Why CrossFit Open is also for you
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I knew that the workout (in the CrossFit Open) would be difficult but I did not realize it would be this hard. After trying it out on Saturday with the Rx weight, I felt dread and thought I didn’t want to do this again,” says Jahanvi Khokhar, an amateur athlete at CrossFit Himalaya, about her 17 point 1 workout for the CrossFit Open.
But Khokhar did look past her fear of the weight she was supposed to lift ( 35 lbs dumbbells) returned for a second attempt two days later and did an extra 40 repetitions in the same time. This time around, she knew she had to “push through it and be focused on the present moment. I realized my past experience is not going to help me here. I just have to do the whole workout and give it my best,” she says.
Khokhar is not the only one. Seasoned athletes and amateurs have posted their reactions to the first workout of the CrossFit Open—the first stage of the annual CrossFit Games, introduced in 2011. The Open is a five-week global contest for everyone who wants to compete. Every Friday at 6.30am (IST), Dave Castro, director of the CrossFit Games, announces the workout for that week. For example, the first workout for this year was to perform multiple rounds of burpees, box jumps and dumbbell snatches.
The athletes then have to perform a set of workouts in front of a judge and record the scores. These scores have to be submitted on the CrossFit Games website by every Tuesday morning. The best-performing athletes at the end of five weeks go on to the regional round and then to the world championships, slated for the first week of August.
The CrossFit Open, then, is just the first step to the elite-level competition, which has very few representatives from India. That said, it can be a good opportunity to understand where you stand in your fitness journey. The leaderboard on the CrossFit website shows exactly how you rank against others from your gender, physical capabilities, or from your country. At the end of the day, however, you are competing only against yourself.
If you have a box (a place where CrossFit is practised) near you, check if it is affiliated to the CrossFit headquarters. There are numerous boxes in Delhi-National Capital Region, Mumbai and Bengaluru to choose from (Crossfit.com/affiliate-list). Even if your box is not affiliated, however, you can still take part in the Open by recording your workout and sending the video to the headquarters to be judged.
While the Open for this year started on 24 February, amateur athletes can join in at any stage of the competition and do the remaining workouts. However, athletes not doing all five workouts cannot move to the regionals.
“When you do something just a little bit more seriously than you do every day, you’re able to surprise yourself with how much you are able to do. The fact that there’s someone standing to judge your reps only adds to the excitement. I feel like adding the Open to your annual fitness goals helps give people something to work towards besides just the same old goals,” says Neha Agarwalla, co-founder of 303 CrossFit Drive in Mumbai. For those hoping to compete in the regional levels, the workouts are strictly fixed Rx’d version. This is when the weight or the repetition must be followed by the athlete to a T. For amateurs, however, a scaled version of the same workout is available. For example, a box jump can be scaled down to a step-up, toes-to-bar can be scaled to hanging knee raises and muscle ups to jumping pull-ups.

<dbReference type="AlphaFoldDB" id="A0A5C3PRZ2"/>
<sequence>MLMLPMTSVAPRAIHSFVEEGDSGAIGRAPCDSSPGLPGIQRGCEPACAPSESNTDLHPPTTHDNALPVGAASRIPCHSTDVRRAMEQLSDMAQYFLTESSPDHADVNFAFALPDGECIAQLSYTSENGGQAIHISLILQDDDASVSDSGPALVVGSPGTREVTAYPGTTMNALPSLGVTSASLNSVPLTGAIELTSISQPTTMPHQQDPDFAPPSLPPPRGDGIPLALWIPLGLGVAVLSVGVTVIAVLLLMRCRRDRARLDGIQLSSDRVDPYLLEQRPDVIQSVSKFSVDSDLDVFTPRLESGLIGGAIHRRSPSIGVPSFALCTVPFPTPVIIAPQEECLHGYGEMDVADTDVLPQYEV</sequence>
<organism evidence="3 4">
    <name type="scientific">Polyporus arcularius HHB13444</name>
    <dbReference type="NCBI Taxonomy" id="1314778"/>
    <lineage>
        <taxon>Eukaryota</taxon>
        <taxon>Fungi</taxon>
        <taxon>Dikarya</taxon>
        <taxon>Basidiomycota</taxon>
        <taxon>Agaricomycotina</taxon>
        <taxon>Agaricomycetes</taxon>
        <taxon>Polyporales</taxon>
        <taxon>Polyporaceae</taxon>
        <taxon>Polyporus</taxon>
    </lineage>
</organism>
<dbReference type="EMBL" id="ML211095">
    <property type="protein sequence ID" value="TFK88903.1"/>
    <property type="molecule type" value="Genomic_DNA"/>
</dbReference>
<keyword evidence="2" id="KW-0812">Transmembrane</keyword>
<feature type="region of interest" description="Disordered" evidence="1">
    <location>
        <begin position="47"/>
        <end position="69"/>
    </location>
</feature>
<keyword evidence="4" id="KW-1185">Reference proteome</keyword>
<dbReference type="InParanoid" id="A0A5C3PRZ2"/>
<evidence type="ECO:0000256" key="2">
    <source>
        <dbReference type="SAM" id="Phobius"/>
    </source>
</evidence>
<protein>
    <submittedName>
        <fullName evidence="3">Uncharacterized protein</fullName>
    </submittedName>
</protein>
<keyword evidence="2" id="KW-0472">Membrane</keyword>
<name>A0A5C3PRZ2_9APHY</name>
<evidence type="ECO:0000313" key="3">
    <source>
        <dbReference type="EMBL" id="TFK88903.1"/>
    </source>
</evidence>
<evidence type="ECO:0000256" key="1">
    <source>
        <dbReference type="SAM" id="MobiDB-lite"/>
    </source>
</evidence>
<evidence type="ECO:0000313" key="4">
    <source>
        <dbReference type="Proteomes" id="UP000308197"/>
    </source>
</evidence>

“It is exactly like CrossFit workouts in the box—there is an Rx weight and there is a scaled workout—you choose according to your fitness level and build it up from there. You can then set the benchmark for yourself,” explains Piyush Pandey, an L2 (second level) certified coach and founder, CrossFit Himalaya, Delhi.
How to prepare
If you take a look at all the workouts for the Open since 2011, the basic movements are the same. Movements like box jumps, double or single unders, thrusters, burpees have been part of the Open workout every year. Try to focus on your technique so that you move efficiently and get better results.
“The workouts measure your work capacity and conditioning—not so much your strength. Most of the workouts are short-duration, with high repetitions; therefore, you will need to build up your stamina and endurance. And understand your range of motions—every step should be as per the standards of the CrossFit workout,” says Pandey.
It is a good idea to understand the movements and practise them before actually doing the workout. According to Luke Baker, director of Velocity Fitness Consulting and a CrossFit coach at CrossFit Robust in Delhi, “a good plan would be to focus on metabolic conditioning (exercises intended to increase the storage and delivery of energy for any activity) along with strength. Try to increase your capacity and withstand stress at light, medium and heavy intensity.”
At the end of the day, it is about realizing what you are capable of and choosing the workout level according to your physical ability. The feeling of accomplishment comes as a bonus.
The CrossFit Open is on till 27 March. Workouts for each week are announced on Friday mornings. Registration, Rs668, payable only by credit card, on Games.crossfit.com.